ARSA RSS Feed ARSA LinkedIn
Contact Us Payment Portal

Using CMMs for Overhaul

ARSA sent a set of letters to the Federal Aviation Administration (FAA) to dispel the agency’s notion that a repair station could not use a manufacturer’s component maintenance manual to perform an overhaul. The agency opined that a facility must either use a manufacturer’s “overhaul manual” or develop its own FAA-approved manual to accomplish the described work.

The Association disagreed with this opinion and pointed out that whether the manufacturer of an article uses “overhaul” in its manual or instructions does not dictate the use of the term in a maintenance record. The regulations set forth the requirements for the proper use of that term, not the manufacturer.

Maintenance is defined in § 1.1 as “inspection, overhaul, repair, preservation, and the replacement of parts” Further, all maintenance must be done in accordance with the performance standards set forth in § 43.13. Section 43.13(a) indicates that the manufacturer’s maintenance manual or instructions for continued airworthiness contain acceptable methods, techniques and practices for accomplishing work.

In order to use the term “overhaul”, a maintenance provider must perform an extensive scope of work. That is, the repair station must disassemble, clean, inspect, repair as necessary, reassemble and test the article in accordance with procedures developed by the manufacturer. The regulations do not limit the use of that term to manufacturer instructions that contain the word “overhaul”; rather they dictate the scope of work necessary to ensure that all tasks are accomplished (or determined unnecessary).

Therefore, a repair station may use the term “overhaul” provided the necessary work scope has been accomplished in accordance with the § 43.13(a) methods, techniques and practices. In other words, an “overhaul” manual is not required to perform the work scope necessary to use that term in a maintenance record.

ARSA’s letters to the FAA may be found here, and here.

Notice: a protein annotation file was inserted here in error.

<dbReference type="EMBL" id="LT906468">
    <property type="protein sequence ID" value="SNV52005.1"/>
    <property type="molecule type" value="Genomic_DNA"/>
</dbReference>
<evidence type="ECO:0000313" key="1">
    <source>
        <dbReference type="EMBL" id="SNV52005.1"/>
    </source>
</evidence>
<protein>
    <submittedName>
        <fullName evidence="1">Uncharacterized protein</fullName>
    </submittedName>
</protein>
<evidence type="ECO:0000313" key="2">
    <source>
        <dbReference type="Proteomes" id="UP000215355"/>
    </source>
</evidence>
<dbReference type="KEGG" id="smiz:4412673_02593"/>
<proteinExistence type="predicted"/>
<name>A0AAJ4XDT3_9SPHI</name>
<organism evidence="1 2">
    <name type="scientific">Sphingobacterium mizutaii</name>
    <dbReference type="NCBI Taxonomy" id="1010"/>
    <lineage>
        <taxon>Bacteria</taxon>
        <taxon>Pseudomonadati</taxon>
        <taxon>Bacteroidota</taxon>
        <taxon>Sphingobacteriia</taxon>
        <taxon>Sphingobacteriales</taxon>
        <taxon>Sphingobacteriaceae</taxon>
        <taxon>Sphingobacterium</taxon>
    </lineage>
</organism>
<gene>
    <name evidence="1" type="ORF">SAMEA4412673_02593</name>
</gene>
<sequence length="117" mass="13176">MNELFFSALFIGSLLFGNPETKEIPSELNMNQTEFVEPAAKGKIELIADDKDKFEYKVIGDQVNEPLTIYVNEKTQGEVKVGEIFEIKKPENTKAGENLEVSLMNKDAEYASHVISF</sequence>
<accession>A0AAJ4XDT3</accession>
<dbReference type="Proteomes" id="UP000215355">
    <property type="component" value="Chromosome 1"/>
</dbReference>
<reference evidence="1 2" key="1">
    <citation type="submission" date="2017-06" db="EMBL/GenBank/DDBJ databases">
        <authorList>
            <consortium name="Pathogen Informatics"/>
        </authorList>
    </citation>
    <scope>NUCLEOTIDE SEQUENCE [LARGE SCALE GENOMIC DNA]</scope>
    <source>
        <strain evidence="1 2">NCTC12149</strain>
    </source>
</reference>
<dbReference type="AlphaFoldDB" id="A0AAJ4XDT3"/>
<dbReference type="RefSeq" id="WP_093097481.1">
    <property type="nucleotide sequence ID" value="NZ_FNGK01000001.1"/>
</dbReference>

UPDATE: On August 31, 2009, the FAA responded to ARSA’s letters.



More from ARSA

MRO Europe & Asia – VIP Invitations, ARSA Discounts

On behalf of its partners at Aviation Week, ARSA is helping extend a “VIP” invitation to association contacts employed by airlines or lessors and discounted registration to all other members.…Read More

Starting Strong

Special thanks to MRO Holdings, which includes both Flightstar Aircraft Services and Aeroman, for its Gold Level Sponsorship of ARSA’s 2017 Strategic Leadership Conference in Washington, D.C. on Oct. 18 and 19. MRO Holdings’…Read More

ARSA Training: Part 65 Repairman Certificates

This session reviews the requirements of 14 CFR part 65 subpart E, which concerns aviation repairmen. It presents the language of part 65 in the context of parts 121, 135…Read More

ARSA Training: Live Session on Duty-Free Parts Importation

On Oct. 11, join Executive Vice President Christian A. Klein for an hour-long session on parts importation requirements. Klein will review the issues surrounding duty-free import of civil aviation parts…Read More

Eight ARSA Training Sessions Accepted for IA Renewal Credit

On Sept. 12, ARSA announced that eight of its on-demand training sessions have been accepted by the FAA for Inspection Authorization renewal credit under 14 CFR § 65.93. Each session…Read More
ARSA